Discourse structure and relative clause processing
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SourceMemory & Cognition, 36, 1, (2008), pp. 170-181
Article / Letter to editor
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SW OZ DCC BO
SW OZ DCC CO
SW OZ NICI CO
Memory & Cognition
SubjectDI-BCB_DCC_Theme 1: Language and Communication; Psycholinguistics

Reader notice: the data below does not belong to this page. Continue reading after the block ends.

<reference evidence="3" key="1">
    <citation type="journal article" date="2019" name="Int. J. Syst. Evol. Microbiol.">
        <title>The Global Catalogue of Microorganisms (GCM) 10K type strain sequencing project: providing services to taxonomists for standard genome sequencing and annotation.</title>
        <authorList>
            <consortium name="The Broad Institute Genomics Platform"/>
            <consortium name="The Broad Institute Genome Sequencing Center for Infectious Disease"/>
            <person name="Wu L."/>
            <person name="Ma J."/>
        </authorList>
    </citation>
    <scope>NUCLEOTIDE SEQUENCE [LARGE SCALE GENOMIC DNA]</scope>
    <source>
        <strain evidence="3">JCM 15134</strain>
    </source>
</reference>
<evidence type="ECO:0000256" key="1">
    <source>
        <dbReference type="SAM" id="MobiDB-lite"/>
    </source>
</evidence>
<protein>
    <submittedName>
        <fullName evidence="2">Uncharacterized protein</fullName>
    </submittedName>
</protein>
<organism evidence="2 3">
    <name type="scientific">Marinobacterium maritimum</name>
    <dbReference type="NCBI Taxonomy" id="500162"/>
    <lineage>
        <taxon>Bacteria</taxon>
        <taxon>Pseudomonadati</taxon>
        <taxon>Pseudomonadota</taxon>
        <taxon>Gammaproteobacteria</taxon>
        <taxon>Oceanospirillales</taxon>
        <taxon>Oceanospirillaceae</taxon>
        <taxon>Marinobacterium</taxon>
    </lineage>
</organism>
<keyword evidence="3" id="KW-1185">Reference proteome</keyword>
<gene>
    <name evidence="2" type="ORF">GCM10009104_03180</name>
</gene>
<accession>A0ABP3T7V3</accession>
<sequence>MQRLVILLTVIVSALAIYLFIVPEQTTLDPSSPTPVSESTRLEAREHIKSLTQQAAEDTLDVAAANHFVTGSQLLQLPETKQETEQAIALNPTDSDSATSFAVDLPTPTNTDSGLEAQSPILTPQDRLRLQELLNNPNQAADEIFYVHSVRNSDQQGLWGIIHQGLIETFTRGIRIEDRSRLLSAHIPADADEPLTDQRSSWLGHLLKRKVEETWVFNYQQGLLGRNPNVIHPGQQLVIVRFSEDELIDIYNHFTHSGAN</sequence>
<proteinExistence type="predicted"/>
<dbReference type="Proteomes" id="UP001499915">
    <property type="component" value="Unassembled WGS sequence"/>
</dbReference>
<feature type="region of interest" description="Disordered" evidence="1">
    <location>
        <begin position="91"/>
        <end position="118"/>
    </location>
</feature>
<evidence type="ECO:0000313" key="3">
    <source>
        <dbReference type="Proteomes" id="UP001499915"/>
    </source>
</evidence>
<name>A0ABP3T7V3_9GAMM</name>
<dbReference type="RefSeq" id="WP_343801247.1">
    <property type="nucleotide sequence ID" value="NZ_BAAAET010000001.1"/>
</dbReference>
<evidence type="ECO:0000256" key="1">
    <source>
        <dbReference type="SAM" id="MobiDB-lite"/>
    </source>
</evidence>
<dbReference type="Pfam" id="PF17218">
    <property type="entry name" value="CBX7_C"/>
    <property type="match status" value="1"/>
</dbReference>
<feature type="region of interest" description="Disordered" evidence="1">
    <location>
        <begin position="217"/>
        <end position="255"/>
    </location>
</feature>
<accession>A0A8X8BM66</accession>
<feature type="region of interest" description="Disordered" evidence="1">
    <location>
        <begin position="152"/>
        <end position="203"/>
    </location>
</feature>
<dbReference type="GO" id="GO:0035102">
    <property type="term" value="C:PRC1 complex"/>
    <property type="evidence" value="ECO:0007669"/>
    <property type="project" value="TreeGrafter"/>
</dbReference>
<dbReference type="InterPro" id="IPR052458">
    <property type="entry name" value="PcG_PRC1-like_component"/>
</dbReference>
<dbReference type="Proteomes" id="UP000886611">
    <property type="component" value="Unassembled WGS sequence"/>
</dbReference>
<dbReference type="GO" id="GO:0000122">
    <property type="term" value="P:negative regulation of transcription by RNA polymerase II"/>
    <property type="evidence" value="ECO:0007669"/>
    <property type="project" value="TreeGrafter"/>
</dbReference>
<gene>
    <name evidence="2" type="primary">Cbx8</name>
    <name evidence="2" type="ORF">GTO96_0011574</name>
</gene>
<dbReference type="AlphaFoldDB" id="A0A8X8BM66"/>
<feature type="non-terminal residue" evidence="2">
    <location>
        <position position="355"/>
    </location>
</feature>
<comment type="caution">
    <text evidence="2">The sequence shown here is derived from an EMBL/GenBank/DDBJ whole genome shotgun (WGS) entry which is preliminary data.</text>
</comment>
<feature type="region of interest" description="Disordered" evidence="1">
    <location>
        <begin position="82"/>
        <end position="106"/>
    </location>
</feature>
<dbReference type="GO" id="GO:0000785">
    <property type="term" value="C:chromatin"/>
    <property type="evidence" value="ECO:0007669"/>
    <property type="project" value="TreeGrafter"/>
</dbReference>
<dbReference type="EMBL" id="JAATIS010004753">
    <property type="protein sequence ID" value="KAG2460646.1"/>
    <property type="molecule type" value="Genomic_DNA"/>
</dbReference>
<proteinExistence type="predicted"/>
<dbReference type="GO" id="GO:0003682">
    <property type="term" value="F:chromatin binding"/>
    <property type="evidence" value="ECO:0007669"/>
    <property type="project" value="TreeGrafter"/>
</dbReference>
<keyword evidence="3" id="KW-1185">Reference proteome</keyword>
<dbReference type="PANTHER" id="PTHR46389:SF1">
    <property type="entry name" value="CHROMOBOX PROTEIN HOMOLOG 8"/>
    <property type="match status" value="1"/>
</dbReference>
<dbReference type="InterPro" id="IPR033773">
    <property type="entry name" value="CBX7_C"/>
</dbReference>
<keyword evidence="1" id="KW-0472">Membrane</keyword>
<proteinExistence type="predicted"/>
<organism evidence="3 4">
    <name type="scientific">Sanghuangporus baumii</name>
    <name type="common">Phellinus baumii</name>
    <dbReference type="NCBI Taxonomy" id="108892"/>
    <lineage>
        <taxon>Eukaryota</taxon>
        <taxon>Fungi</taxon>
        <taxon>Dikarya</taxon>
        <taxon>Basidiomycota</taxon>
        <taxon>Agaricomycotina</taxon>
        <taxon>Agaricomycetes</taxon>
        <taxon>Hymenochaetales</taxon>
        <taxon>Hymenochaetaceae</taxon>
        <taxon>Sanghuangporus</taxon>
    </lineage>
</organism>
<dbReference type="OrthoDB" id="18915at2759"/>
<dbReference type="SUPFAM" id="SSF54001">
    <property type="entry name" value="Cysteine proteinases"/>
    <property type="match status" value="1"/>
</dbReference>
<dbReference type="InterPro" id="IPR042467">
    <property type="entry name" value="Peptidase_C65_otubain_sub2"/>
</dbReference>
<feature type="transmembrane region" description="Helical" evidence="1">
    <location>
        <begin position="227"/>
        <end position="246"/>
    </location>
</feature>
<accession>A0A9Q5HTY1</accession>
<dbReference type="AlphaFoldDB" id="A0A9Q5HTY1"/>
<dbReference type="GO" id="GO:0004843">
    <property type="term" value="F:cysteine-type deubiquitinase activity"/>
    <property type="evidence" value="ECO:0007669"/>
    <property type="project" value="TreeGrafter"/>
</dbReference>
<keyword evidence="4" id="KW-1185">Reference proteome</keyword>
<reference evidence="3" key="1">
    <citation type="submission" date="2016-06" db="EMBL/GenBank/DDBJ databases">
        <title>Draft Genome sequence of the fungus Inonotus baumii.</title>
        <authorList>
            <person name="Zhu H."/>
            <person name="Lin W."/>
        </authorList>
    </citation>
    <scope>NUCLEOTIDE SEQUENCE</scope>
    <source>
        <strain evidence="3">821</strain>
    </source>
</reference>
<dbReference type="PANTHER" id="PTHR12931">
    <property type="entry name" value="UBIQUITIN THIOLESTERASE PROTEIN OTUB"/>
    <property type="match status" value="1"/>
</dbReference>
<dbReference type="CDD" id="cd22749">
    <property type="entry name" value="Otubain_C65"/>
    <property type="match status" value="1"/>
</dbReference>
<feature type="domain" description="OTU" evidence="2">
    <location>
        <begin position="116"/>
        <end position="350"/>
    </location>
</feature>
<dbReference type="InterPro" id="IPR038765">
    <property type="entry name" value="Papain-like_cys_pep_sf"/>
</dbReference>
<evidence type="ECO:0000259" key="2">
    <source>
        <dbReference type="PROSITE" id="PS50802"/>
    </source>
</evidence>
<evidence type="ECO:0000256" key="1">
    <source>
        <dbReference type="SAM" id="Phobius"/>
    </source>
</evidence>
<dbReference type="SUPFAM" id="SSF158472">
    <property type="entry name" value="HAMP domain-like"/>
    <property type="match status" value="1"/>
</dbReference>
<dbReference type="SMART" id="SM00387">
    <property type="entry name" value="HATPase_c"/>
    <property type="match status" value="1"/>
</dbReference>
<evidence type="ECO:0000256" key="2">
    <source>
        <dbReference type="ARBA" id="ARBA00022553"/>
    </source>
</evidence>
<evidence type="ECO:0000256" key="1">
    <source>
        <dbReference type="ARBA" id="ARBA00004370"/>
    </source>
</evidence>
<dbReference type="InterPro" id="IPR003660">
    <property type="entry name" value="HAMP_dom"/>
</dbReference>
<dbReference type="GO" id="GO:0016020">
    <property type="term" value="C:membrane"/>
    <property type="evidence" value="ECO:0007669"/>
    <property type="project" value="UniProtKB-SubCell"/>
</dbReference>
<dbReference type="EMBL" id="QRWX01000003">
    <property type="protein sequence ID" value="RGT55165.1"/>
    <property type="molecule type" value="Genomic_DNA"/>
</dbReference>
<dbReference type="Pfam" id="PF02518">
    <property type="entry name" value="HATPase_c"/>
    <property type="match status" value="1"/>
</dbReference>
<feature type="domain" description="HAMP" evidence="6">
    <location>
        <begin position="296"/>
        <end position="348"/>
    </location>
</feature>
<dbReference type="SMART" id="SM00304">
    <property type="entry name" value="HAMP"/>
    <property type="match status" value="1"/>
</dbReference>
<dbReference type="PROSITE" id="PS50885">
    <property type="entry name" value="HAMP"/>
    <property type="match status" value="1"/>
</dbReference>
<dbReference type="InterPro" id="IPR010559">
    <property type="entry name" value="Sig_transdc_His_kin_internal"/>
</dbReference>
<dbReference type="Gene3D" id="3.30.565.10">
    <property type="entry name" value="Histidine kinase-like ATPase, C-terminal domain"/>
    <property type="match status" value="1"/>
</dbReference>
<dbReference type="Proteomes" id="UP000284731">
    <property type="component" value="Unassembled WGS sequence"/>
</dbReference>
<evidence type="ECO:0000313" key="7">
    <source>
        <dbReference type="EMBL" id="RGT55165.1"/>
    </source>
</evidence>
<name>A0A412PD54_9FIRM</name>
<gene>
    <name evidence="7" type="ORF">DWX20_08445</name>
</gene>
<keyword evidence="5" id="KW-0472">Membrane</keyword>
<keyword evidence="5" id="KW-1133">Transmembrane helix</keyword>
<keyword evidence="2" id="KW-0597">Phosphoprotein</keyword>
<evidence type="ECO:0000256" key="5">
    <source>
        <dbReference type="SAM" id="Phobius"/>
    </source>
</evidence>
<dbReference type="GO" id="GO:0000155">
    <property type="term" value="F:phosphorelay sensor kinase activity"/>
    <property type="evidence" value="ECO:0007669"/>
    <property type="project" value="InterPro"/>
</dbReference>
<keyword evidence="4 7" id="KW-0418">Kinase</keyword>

Studies in several languages have shown that subject-relative clauses are easier to process than object-relative clauses. Mak, Vonk, and Schriefers (2006) have proposed the topichood hypothesis to account for the preference for subject-relative clauses. This hypothesis claims that the entity in the relative clause that is most topicworthy will be chosen as the subject. By default, the antecedent of the relative clause will be chosen as the subject of the relative clause, because it is the topic of the relative clause. However, when the noun phrase (NP) in the relative clause is also topicworthy, the preference for the antecedent to be the subject will disappear. This was confirmed in two experiments. In Experiment 1, we tested relative clauses with a personal pronoun in the relative clause. We obtained a preference for object-relative clauses, in line with the assumption that personal pronouns refer to a discourse topic and are thus topicworthy. In Experiment 2, the discourse status of the NP in the relative clause was manipulated: either it was not present in the preceding context, or it was the discourse topic. The experiment showed that when the NP in the relative clause refers to the discourse topic, the difficulty of object-relative clauses is reduced, in comparison with relative clauses with an NP that is new in the discourse, even in the absence of any explicit cue in the relative clause itself. The experiments show that discourse factors guide processing at the sentence level.
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